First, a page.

dropper of essential oil which dog is licking from

Are Essential Oils Bad For Dogs and Cats?


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Do you sometimes doze off to a few drops of Ylang Ylang oil on your pillow? While it might be soothing for you, did you know several essential oils are bad for dogs and cats?

Your diffusers and aromatherapy kit might seem harmless. But they can, in fact, be toxic to pets. Most owners are shocked to hear their beloved bathroom-staple tea tree oil could be seriously harmful to their dog or cat.

What are essential oils?

Essential oils are concentrated compounds which are extracted from the leaves, stems, bark, or other parts of a plant. They have a strong fragrance – or essence – of that plant.

They aren’t oils in the scientific sense of the word, but usually come in an oily liquid form. They’re frequently used for aromatherapy and some people find different oils helpful for sleep or relaxation aids, as well as in treating some skin conditions.

But are they ok to share with your furry family?

Why are essential oils bad for dogs and cats?

Many owners confuse “natural” for healthy. But just because something occurs naturally, doesn’t mean it’s safe. Take poisonous mushrooms, for instance! And remember there are lots of common plants that are toxic to pets, even though they’re natural as well. For pets, essential oils fall into the “natural but dangerous” category.

Cats are particularly sensitive to essential oils and are more likely to suffer severe side effects, though essentials oils can be bad for dogs too. The reason for this feline sensitivity is that essential oils are metabolised in the liver, and cats lack an essential enzyme which allows this process to happen. Kittens, elderly cats, and cats with liver or respiratory issues are all in very high-risk categories.

In both dogs and cats, essential oils can be absorbed orally (through licking or drinking) and through the skin. If your pet’s paws touch essential oils, they’ll be absorbed into the blood stream.

Similarly to xylitol poisoning or chocolate toxicity, oils are harmless to humans yet can’t be properly broken down by our pets so can make them really sick. Find out about more common things that are bad for pets so you can pet proof your home.

While dogs are less susceptible than cats, essential oils are still toxic to dogs. If your dog is young or has liver problems, their risk is higher.

What are the effects of essential oils on dogs and cats?

Because essential oils are bad for dogs and cats, it’s important that you recognise some of the symptoms. In cats, exposure to essential oils can be fatal. If not, it could also lead to liver damage, liver failure, respiratory failure, or seizures. In dogs, it can cause central nervous system and respiratory issues.

Here are some of the more common signs of essential oil poisoning:

  • difficulty breathing, including panting, coughing, or wheezing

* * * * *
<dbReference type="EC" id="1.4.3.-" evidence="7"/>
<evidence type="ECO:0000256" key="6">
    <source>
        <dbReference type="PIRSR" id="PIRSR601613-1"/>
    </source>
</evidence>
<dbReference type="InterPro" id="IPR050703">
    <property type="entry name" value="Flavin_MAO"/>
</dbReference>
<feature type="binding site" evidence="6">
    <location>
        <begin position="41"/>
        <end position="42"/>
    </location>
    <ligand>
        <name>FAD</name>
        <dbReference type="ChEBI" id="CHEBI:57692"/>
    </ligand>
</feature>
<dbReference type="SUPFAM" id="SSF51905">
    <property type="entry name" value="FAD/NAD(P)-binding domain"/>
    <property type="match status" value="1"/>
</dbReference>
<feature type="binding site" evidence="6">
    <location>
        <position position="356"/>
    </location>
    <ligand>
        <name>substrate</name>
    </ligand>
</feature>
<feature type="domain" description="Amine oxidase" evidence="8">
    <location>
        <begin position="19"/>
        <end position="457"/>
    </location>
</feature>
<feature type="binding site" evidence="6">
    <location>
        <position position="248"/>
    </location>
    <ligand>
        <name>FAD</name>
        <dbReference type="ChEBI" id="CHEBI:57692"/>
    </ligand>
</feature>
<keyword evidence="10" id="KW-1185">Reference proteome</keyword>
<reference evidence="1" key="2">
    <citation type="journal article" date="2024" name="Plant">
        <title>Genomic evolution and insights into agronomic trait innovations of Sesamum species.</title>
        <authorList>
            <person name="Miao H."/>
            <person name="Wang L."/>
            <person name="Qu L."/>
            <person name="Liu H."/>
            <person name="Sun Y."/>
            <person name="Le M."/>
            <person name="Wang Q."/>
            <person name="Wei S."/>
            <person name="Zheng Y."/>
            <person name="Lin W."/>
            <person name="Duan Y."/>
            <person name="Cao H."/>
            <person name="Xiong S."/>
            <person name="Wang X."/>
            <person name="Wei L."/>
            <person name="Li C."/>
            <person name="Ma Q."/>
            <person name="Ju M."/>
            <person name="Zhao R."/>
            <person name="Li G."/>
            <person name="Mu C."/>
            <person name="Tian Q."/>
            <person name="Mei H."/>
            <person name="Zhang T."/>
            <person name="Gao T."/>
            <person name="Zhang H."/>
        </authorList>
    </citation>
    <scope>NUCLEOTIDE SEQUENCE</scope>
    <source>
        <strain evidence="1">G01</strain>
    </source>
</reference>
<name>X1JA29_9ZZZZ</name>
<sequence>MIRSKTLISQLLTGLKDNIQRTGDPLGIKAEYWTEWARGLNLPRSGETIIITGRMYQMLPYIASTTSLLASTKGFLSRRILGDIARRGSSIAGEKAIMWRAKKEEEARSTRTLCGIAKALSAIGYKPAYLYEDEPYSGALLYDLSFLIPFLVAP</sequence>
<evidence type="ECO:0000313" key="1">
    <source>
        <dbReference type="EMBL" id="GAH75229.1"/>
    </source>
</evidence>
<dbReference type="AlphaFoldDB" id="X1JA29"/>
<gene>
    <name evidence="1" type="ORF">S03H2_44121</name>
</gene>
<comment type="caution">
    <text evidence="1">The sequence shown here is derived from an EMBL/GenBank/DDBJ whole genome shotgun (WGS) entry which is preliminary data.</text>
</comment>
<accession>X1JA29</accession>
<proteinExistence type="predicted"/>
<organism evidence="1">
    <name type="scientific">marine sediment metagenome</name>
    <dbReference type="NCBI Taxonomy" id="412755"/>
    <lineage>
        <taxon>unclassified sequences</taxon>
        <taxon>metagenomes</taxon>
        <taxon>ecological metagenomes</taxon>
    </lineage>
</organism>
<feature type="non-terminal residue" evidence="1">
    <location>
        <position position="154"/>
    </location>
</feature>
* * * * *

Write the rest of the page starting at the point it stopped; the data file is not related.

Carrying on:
• difficulty walking or problems with coordination and balance
  • drooling
  • lethargy or weakness
  • muscle tremors
  • low body temperature
  • pawing at the mouth or face
  • redness or burns on the lips, tongue, gums, or skin
  • vomiting and drooling
  • watery nose or eyes
  • low heart rate

If you use essential oils and suspect that your pet might have got hold of them somehow, take them straight to a vet. If they got the oil on their skin or paws, wash it off quickly and thoroughly.

Take a sealed packet of the oil or take a photo of the oil and any other ingredients to show the vet.

Essential oil diffuser being sniffed by cat

Which essential oils are bad for dogs and cats?

Some essential oils which are highly toxic to cats include:

  • Cinnamon oil
  • Wintergreen
  • Tea Tree oil
  • Citrus oil
  • Eucalyptus oil
  • Oil of Sweet Birch
  • Pennyroyal oil
  • Sandalwood oil
  • Peppermint oil
  • Pine oils
  • Ylang Ylang
  • Clove oil

Essential oils which are bad for dogs include, but are not limited to:

  • Pine oil
  • Tea tree oil
  • Wintergreen oil
  • Citrus oil
  • Peppermint oil
  • Sweet Birch oil
  • Ylang Ylang
  • Cinnamon oil
  • Pennyroyal oil

As you can see, it’s a lot of oils!

If you have any doubts about whether an essential oil is pet-safe or not, assume that it isn’t.

Which essential oils are safe for pets?

Most essential oils have the potential to be harmful to your pet. The ones listed above, however, have some of the most serious symptoms. In general, the more diluted the oil is, the safer for your dog or cat.

When used properly, in small amounts, and with caution, the below essential oils are considered pet safe. However, you should always consult a veterinarian first for peace of mind.

  • Lavender
  • Chamomile
  • Jasmine

If you’re looking to spruce up the scent-mosphere safely, read all about what scents cats like.

Minimising the risk of exposure

If you need to use essential oils in your home, try to follow these guidelines. They won’t completely remove the risk of essential oil poisoning, but will limit it:

  • Keep them in a locked cupboard out of reach of curious dogs and cats
  • Always use a passive diffuser, not an active diffuser. Find out the difference here.
  • If you use a diffuser, choose an oil that isn’t toxic to your pet, and keep your pet out of that room
  • Be wary of insect repellents or other products containing essential oils
  • Never apply any essential oil to your pet’s skin without consulting a vet first

Pet insurance provides extra protection

While pet insurance might not stop your cat breaking into the aromatherapy cupboard, it can help you cover the costs of treatment.

Check out our cat insurance plans and dog insurance plans to give your pet an extra layer of protection for accidents and illnesses.

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